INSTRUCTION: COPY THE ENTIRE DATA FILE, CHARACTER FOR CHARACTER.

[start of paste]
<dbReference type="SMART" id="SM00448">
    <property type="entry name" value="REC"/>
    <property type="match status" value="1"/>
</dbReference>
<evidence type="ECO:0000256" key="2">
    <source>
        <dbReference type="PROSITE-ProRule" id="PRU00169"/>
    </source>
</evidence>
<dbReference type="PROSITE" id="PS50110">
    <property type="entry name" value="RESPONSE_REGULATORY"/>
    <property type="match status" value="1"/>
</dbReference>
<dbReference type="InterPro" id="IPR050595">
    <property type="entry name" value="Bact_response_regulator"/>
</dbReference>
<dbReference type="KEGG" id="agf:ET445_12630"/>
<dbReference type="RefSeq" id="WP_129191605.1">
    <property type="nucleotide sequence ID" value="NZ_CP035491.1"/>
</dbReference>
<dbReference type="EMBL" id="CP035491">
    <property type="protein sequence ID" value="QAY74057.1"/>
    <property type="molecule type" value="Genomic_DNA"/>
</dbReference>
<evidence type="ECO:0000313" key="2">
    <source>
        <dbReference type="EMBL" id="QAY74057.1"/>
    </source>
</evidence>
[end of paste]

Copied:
<dbReference type="SMART" id="SM00448">
    <property type="entry name" value="REC"/>
    <property type="match status" value="1"/>
</dbReference>
<evidence type="ECO:0000256" key="2">
    <source>
        <dbReference type="PROSITE-ProRule" id="PRU00169"/>
    </source>
</evidence>
<dbReference type="PROSITE" id="PS50110">
    <property type="entry name" value="RESPONSE_REGULATORY"/>
    <property type="match status" value="1"/>
</dbReference>
<dbReference type="InterPro" id="IPR050595">
    <property type="entry name" value="Bact_response_regulator"/>
</dbReference>
<dbReference type="KEGG" id="agf:ET445_12630"/>
<dbReference type="RefSeq" id="WP_129191605.1">
    <property type="nucleotide sequence ID" value="NZ_CP035491.1"/>
</dbReference>
<dbReference type="EMBL" id="CP035491">
    <property type="protein sequence ID" value="QAY74057.1"/>
    <property type="molecule type" value="Genomic_DNA"/>
</dbReference>
<evidence type="ECO:0000313" key="2">
    <source>
        <dbReference type="EMBL" id="QAY74057.1"/>
    </source>
</evidence>